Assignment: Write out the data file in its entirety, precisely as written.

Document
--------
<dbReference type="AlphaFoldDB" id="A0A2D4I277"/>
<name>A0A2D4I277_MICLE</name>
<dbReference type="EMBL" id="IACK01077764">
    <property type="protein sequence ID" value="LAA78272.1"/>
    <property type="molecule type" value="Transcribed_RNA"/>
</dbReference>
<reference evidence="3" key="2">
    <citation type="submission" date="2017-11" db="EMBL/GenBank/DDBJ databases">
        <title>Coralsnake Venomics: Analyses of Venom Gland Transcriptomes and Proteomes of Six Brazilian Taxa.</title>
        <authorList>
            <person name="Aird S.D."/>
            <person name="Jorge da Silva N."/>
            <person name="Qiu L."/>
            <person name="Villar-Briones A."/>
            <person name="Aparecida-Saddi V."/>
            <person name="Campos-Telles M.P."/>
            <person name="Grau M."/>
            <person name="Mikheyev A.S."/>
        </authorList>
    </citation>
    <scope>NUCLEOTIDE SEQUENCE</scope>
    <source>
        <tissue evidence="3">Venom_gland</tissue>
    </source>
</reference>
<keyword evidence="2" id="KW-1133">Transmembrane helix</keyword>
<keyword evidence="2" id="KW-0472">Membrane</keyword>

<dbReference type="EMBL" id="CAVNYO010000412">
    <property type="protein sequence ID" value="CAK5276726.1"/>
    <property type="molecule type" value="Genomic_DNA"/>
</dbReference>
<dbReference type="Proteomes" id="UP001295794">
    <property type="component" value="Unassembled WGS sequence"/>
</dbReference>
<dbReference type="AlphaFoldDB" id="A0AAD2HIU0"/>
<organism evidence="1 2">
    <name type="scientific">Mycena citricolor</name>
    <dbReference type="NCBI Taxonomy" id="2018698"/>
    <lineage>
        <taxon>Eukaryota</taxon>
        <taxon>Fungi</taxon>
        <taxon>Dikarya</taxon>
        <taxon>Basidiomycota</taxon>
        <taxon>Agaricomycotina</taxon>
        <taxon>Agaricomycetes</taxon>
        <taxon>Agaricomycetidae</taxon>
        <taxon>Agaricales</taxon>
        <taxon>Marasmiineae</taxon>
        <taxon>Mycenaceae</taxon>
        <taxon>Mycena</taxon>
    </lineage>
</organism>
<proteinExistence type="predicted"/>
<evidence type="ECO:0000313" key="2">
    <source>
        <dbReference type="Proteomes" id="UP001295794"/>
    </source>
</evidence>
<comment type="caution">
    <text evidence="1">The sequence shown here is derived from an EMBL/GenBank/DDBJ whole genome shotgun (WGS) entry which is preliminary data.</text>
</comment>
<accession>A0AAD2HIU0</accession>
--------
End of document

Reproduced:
<dbReference type="AlphaFoldDB" id="A0A2D4I277"/>
<name>A0A2D4I277_MICLE</name>
<dbReference type="EMBL" id="IACK01077764">
    <property type="protein sequence ID" value="LAA78272.1"/>
    <property type="molecule type" value="Transcribed_RNA"/>
</dbReference>
<reference evidence="3" key="2">
    <citation type="submission" date="2017-11" db="EMBL/GenBank/DDBJ databases">
        <title>Coralsnake Venomics: Analyses of Venom Gland Transcriptomes and Proteomes of Six Brazilian Taxa.</title>
        <authorList>
            <person name="Aird S.D."/>
            <person name="Jorge da Silva N."/>
            <person name="Qiu L."/>
            <person name="Villar-Briones A."/>
            <person name="Aparecida-Saddi V."/>
            <person name="Campos-Telles M.P."/>
            <person name="Grau M."/>
            <person name="Mikheyev A.S."/>
        </authorList>
    </citation>
    <scope>NUCLEOTIDE SEQUENCE</scope>
    <source>
        <tissue evidence="3">Venom_gland</tissue>
    </source>
</reference>
<keyword evidence="2" id="KW-1133">Transmembrane helix</keyword>
<keyword evidence="2" id="KW-0472">Membrane</keyword>

<dbReference type="EMBL" id="CAVNYO010000412">
    <property type="protein sequence ID" value="CAK5276726.1"/>
    <property type="molecule type" value="Genomic_DNA"/>
</dbReference>
<dbReference type="Proteomes" id="UP001295794">
    <property type="component" value="Unassembled WGS sequence"/>
</dbReference>
<dbReference type="AlphaFoldDB" id="A0AAD2HIU0"/>
<organism evidence="1 2">
    <name type="scientific">Mycena citricolor</name>
    <dbReference type="NCBI Taxonomy" id="2018698"/>
    <lineage>
        <taxon>Eukaryota</taxon>
        <taxon>Fungi</taxon>
        <taxon>Dikarya</taxon>
        <taxon>Basidiomycota</taxon>
        <taxon>Agaricomycotina</taxon>
        <taxon>Agaricomycetes</taxon>
        <taxon>Agaricomycetidae</taxon>
        <taxon>Agaricales</taxon>
        <taxon>Marasmiineae</taxon>
        <taxon>Mycenaceae</taxon>
        <taxon>Mycena</taxon>
    </lineage>
</organism>
<proteinExistence type="predicted"/>
<evidence type="ECO:0000313" key="2">
    <source>
        <dbReference type="Proteomes" id="UP001295794"/>
    </source>
</evidence>
<comment type="caution">
    <text evidence="1">The sequence shown here is derived from an EMBL/GenBank/DDBJ whole genome shotgun (WGS) entry which is preliminary data.</text>
</comment>
<accession>A0AAD2HIU0</accession>